Homeschooling is a big in. I don’t have time to teach high-school science courses, but I can help the local homeschool group or co-op plan and execute lab courses. I can also donate science kits and other gear as needed. That’s a good way to make friends quickly.

    It would probably surprise many who know me only on-line, but in person I’m actually pretty laid back and diplomatic. I can get along well with most people.

  10. jim` says:

    Hmm, I wonder if I could do an appendectomy. I know my anatomy and I’m really good with a sharp knife/scalpel. I know a couple different types of stitches, too. What I don’t have are retractors and needles and cat-gut or silk. BTW, I don’t know if it’s just me, but I hate those dissolvable stitches — they itch like crazy and my body tries to reject them.

    34.5 grams salt per 1 gallon distilled water makes 0.9% or Normal Saline. I mix it by the gallon to rinse my contacts. When I need it absolutely sterile I put it in a very clean, covered dish and pressure cook at 15 PSI for 15 minutes.

  11. Robert Bruce Thompson says:

    Yeah, it’s useful to know the formulations and have the materials on hand (including a pressure canner/cooker that can do 15 PSI) to make up D5W, D5NS, lactated Ringer’s, ORS, and so on.

  12. Robert Bruce Thompson says:

    Or, if you’re Ray, you can just substitute WD40 for any of those.

  13. Ray Thompson says:

    but I hate those dissolvable stitches

    Duct tape. That and WD40 and you can fix anything.

    Or, if you’re Ray, you can just substitute WD40 for any of those.

    I wonder if you have to sterilize it first?

  14. Robert Bruce Thompson says:

    I actually do have a roll of duct tape in my main medical kit. It’s surgical tape for Real Men.

  15. MrAtoz says:

    I actually do have a roll of duct tape in my main medical kit. It’s surgical tape for Real Men.

    It is also good for “waxing” your Mr. OFD Bigfoot hairy legs.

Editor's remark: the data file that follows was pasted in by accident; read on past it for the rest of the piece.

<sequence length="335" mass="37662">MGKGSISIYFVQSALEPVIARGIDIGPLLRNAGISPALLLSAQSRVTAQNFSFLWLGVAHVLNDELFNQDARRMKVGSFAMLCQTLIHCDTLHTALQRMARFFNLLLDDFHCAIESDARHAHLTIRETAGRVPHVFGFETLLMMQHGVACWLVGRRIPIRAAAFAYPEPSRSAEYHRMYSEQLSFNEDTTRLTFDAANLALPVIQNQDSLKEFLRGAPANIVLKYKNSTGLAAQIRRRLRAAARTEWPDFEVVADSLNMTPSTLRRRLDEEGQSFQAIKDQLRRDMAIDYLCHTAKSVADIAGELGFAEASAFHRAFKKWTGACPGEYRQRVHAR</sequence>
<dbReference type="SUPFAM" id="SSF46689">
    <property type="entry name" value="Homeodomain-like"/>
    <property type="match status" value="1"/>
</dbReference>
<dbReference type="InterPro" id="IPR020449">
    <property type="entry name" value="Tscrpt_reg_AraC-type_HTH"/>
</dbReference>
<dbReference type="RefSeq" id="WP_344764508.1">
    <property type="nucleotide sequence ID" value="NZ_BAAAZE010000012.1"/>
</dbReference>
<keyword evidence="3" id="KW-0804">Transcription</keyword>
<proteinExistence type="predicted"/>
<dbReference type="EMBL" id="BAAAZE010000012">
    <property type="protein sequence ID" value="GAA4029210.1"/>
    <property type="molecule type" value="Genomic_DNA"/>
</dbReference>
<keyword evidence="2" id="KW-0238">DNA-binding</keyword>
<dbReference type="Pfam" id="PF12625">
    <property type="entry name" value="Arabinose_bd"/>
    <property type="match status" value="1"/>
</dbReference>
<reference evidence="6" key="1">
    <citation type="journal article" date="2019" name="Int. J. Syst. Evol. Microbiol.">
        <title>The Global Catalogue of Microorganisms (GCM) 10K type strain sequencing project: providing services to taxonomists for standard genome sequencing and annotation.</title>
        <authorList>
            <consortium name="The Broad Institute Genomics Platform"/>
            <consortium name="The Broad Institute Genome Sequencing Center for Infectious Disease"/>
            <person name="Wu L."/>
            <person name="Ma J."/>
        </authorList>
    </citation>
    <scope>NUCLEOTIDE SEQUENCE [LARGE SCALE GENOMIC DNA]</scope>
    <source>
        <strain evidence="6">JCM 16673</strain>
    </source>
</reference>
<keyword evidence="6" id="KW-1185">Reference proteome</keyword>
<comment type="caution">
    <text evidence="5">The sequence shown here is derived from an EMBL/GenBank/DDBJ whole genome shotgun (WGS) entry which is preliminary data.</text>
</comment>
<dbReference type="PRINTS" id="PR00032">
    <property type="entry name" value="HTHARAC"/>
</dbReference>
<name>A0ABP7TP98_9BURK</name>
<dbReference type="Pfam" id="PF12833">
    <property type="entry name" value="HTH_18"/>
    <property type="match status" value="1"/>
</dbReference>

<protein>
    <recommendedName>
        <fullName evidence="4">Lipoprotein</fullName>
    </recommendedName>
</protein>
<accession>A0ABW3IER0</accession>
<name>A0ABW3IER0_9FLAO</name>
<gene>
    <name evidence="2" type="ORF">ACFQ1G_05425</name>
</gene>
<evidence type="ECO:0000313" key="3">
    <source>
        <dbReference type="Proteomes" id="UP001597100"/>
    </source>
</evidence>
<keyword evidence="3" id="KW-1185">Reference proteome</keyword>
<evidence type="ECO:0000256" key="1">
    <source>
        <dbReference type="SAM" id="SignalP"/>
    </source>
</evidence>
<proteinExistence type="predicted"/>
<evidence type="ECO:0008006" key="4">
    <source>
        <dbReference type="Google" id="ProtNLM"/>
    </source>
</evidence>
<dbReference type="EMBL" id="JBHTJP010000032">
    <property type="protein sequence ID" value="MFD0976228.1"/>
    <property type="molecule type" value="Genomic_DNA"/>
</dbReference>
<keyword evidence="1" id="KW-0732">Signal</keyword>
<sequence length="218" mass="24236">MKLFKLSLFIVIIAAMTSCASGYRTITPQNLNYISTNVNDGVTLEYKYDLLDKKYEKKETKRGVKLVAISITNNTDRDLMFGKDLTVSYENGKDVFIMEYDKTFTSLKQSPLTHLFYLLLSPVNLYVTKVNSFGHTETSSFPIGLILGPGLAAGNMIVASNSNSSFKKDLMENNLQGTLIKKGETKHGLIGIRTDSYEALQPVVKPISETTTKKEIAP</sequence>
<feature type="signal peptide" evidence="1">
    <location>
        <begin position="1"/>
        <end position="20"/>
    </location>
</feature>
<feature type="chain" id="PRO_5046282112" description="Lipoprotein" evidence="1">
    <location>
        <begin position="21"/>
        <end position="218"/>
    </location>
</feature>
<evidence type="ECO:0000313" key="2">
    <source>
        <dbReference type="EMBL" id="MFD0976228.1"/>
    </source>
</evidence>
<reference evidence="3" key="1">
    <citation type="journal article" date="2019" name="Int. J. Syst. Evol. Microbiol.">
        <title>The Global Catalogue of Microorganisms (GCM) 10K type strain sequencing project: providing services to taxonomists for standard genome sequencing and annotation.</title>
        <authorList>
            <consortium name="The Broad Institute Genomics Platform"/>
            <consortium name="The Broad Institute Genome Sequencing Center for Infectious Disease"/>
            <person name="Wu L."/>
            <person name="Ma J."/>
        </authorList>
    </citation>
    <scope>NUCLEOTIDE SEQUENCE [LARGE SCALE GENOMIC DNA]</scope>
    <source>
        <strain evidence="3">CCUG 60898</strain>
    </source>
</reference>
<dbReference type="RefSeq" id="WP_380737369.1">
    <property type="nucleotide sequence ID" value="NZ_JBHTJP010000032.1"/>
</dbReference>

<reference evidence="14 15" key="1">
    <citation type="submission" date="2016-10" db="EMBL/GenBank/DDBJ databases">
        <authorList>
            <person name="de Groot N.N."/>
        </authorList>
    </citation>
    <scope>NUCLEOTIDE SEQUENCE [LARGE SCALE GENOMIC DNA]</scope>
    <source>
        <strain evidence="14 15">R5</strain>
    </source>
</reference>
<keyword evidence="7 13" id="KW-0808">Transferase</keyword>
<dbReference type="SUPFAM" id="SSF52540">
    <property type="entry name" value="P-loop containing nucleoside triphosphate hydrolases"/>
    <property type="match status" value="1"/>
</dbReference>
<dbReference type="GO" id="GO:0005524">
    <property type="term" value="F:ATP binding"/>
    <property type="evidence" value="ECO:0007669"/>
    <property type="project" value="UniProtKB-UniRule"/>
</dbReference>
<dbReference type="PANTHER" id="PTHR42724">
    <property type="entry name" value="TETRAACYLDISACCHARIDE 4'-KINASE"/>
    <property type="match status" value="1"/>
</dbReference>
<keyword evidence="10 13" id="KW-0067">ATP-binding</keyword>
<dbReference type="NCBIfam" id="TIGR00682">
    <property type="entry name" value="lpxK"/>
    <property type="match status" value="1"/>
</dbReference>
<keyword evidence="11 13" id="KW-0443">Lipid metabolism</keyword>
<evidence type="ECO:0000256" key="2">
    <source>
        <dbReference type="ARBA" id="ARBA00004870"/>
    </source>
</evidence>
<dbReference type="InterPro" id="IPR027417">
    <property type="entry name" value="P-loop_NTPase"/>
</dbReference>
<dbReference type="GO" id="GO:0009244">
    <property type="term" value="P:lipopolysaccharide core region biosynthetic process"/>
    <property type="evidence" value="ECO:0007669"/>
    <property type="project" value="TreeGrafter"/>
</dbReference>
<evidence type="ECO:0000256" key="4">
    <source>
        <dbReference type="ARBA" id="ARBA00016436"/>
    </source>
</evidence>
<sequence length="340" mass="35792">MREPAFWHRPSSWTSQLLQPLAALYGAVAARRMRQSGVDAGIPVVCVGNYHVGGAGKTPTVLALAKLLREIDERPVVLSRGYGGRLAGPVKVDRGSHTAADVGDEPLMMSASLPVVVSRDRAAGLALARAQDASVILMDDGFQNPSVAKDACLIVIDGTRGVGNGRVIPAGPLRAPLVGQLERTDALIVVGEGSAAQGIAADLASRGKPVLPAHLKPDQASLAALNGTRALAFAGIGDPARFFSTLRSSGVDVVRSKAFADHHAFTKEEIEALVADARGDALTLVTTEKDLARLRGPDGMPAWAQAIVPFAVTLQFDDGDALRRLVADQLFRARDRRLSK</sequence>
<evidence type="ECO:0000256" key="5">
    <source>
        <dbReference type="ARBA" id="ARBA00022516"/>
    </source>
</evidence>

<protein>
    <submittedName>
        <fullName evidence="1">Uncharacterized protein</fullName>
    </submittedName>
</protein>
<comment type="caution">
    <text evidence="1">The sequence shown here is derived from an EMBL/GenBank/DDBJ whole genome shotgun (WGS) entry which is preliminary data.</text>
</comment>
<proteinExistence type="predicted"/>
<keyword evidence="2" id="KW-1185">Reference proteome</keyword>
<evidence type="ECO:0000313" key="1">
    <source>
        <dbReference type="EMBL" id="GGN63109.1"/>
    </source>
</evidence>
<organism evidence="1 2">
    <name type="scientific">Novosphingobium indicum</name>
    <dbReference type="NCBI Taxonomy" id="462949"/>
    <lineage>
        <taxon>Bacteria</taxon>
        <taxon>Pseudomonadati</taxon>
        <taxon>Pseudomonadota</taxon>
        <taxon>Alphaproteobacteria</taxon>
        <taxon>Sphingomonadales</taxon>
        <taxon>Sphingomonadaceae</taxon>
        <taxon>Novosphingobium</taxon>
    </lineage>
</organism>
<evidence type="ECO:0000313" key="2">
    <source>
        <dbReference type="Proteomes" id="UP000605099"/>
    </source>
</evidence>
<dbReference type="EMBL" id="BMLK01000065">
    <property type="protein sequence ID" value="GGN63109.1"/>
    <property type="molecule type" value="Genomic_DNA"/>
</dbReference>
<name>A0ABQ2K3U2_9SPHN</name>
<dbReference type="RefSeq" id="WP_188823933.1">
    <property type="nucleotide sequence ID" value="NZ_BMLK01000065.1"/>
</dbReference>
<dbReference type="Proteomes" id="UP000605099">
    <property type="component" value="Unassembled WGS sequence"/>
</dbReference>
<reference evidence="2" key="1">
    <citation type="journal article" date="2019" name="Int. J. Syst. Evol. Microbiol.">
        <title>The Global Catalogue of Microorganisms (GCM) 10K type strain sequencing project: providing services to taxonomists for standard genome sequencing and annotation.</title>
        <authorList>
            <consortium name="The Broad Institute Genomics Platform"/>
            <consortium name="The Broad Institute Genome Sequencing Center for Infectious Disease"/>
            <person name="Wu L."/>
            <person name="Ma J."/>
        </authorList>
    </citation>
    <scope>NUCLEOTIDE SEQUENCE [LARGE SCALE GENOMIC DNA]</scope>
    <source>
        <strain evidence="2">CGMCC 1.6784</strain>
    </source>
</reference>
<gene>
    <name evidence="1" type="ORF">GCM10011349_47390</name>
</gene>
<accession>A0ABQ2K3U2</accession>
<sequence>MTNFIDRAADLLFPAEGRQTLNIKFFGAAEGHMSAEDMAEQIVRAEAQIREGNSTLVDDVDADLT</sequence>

16. Robert Bruce Thompson says:

    No, seriously I do have a roll in my main medical kit. It has many medical uses.

  17. rick says:

    Yep. I’d thought about doing a paramedic course, but that’s 2,000 hours that I really don’t have time for.

    An option is the Red Cross “Certified First Responder” class, which is about 50 hours. See http://en.wikipedia.org/wiki/Certified_first_responder

    I was certified a number of years ago. It requires annual re-certification, which I did not do, so I am not currently certified. I am considering doing it again. It’s not the same as EMT training, but it’s more comprehensive than standard first aid traning.

    Rick in Portland

  18. OFD says:

    Hmmm…new to me…they didn’t mention this at the one-day class I took in December…dunno even if it’s offered up here…

  19. Lynn McGuire says:

    I actually do have a roll of duct tape in my main medical kit. It’s surgical tape for Real Men.

    Or super glue.

  20. rick says:

    15 year old high school student “gets lucky”. Teacher charged with felony. http://www.oregonlive.com/clark-county/index.ssf/2015/01/stephanie_mccrea_vancouver_tea.html#incart_river

    Either that or a kid was really pissed at her and made it up.

    Political correctness gone wild. Whether they’ll admit or not, teenage boys are different from teenage girls.

    Rick in Portland who is the father of two boys (grown) and one 18-year-old girl.

  21. Lynn McGuire says:

    We just had a 62 year old guy convicted of sexual assault on a child for paying young ladies $300 to come to his house for sexual favors. They were mostly under the age of 17 except his “girl friend” who is 17? The judge is sending him to jail for six months and then probation for ten years.
    http://www.myfoxhouston.com/story/23911943/2013/11/07/62-year-old-man-money-mike-accused-of-paying-underaged-girls-is-out-of-jail
    http://www.chron.com/news/houston-texas/texas/article/Judge-sentences-Money-Mike-to-180-days-in-jail-6029952.php

    Now the girl’s parents are reputedly going to sue him for enticing their daughters to be prostitutes.

  22. OFD says:

    What a country!

    And cue up Miranda again, from “The Tempest,”

    “O brave new world…etc.”

    Hell, sing it!

    https://www.youtube.com/watch?v=R0xoMhCT-7A

  23. jim` says:

    Painter’s tape works as well…

    Sliced the flusk out of my hand and Doc in the Box wanted like 1300 for a couple stitches.

    Very clean laceration, so I told them to GTH and a friend and I did a modified butterfly. The butterfly was interesting and my own idea. Don’t think I’ve heard of it before.

    Anyway, gauze, bamboo skewers and painter’s tape took care of the rest.

    Nice thing is that the scar is so neat and tidy that stitches would look like shite compared to them.

    http://alwaysthecritic.com/images/painters_tape.jpg

  24. eristicist says:

    Eeesh, an emergency appendectomy doesn’t sound fun. I’d bet heavily against myself managing it.

    I wonder, theoretically, how plausible it’d be to do a non-invasive appendectomy with focused sound waves, like lithotripsy or HIFU tumour ablation.

  25. Lynn McGuire says:

    Hey jim`, you do know that images directory of yours is wide open?

    You can add an index.html file to it to close it.

  26. J Kamp says:

    @RBT